I met Shigeru Ban at the best place and the best time. The Alvar Aalto Symposium was held in August of 2000 in Jyväskylä under the motto ‘architecture in the year zero,’ and if in my lecture I defended a return to order disapproving the catastrophic forms then in vogue, Ban would explain how the Kobe earthquake of 1995 had caused a tremor in his work stimulating the development of emergency projects, and in particular the now mythical designs for the Paper Log House and Paper Church. Both were built with cardboard tubes, which he had started to use in his design of an Aalto furniture exhibition in Tokyo in 1986 – evoking the woods of Finland that he had discovered traveling with photographer and editor Yukio Futagawa – and later in Expo ’89 in Nagoya, the Library of a Poet, the Odawara pavilion, a shop for Miyake, and the 1994 Paper House, which for the first time obtained permission to give the tubes a structural function.
The most noteworthy of these projects had already been published in Arquitectura Viva – along with the Furniture House, where the cupboards support the roof like the furniture of some houses had saved the lives of their occupants during the earthquake –, but the year 2000 would be a true ‘year zero’ in the career of the architect, because his Japan Pavilion at the Hannover Expo gave great exposure to the concept explored in his Paper Dome of 1998, and its author would become a reference in the field. From the first houses, experimental in the syntactic manner learned from John Hejduk, he had moved towards the material innovation inspired by Buckminster Fuller or Frei Otto, and it was only a matter of time before the imagination and elegance expressed in the emergency projects would be extended to works of increasing symbolic relevance, where structural invention is the chosen means to reconcile aesthetics with ethic.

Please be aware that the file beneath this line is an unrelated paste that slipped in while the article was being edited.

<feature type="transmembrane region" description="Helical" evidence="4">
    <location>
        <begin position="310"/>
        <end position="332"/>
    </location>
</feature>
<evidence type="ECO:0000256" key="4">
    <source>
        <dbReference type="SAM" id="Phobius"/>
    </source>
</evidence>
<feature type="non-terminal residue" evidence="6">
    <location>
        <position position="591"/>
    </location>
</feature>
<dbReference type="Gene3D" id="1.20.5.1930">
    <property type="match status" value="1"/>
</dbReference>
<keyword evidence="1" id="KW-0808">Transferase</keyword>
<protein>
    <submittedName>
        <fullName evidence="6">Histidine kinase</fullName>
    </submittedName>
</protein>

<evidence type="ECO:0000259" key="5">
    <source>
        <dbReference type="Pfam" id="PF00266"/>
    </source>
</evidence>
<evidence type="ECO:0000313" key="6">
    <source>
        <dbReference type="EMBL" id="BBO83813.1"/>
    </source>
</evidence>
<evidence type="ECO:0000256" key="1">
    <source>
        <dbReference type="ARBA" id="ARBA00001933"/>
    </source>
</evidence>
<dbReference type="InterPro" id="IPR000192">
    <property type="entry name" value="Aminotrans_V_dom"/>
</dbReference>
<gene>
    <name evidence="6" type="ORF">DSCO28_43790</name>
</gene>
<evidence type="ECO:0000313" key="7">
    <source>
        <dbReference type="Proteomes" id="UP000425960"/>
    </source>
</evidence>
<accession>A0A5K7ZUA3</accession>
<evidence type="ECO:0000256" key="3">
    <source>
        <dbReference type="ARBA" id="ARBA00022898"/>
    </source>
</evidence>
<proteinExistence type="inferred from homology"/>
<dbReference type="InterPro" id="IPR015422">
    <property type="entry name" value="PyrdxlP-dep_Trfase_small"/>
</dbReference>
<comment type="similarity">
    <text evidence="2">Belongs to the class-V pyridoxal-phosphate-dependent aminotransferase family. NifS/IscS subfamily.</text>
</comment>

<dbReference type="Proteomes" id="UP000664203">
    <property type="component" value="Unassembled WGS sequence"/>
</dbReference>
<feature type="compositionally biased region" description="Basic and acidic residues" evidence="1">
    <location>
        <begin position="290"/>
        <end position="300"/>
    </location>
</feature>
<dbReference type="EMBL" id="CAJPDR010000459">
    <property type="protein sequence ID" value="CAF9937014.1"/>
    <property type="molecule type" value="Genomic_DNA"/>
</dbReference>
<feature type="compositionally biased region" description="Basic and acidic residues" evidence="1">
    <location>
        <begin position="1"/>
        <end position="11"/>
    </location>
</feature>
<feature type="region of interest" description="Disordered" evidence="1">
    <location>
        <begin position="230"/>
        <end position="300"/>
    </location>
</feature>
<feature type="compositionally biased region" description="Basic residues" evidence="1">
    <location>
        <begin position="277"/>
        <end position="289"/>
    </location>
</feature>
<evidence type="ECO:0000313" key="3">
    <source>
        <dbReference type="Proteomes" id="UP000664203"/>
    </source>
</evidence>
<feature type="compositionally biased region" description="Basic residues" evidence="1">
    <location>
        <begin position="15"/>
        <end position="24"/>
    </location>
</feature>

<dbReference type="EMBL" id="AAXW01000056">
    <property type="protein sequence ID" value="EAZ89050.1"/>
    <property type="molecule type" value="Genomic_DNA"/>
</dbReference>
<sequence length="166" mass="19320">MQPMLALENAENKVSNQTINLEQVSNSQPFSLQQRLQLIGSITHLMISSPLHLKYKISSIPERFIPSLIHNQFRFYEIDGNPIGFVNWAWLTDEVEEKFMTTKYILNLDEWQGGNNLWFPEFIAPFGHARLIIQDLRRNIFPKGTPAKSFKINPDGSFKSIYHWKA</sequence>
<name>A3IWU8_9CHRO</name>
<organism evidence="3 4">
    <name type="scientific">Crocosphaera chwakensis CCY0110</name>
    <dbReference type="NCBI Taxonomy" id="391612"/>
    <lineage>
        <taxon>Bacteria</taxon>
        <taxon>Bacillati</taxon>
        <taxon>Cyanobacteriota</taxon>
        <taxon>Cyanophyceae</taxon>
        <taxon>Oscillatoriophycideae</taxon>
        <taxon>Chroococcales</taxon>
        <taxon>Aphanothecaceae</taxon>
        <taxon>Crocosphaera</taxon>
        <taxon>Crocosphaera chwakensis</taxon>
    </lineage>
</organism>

Taking this ‘year zero’ as a watershed, Ban’s works since are presented in four chapters that take this itinerary further: the first one covering the paper saga that started with the Aalto exhibition, going from the Hannover dome to a cabin in a natural park; the second illustrating his numerous domestic experiences with five unexpected houses; the third taking stock of his commitment to aid in emergency situations around the world; and the fourth and last featuring his most emblematic works, from the Centre Pompidou in Metz to the recently completed La Seine Musicale, which express well both his ecological conscience and his geometric inventiveness. Twenty projects that perhaps offer a pixelled portrait of an architect stubbornly faithful to his convictions, tirelessly experimental in his constructions, and fortunately consistent in a career that was shaken by a quake and lit by an Expo.[+]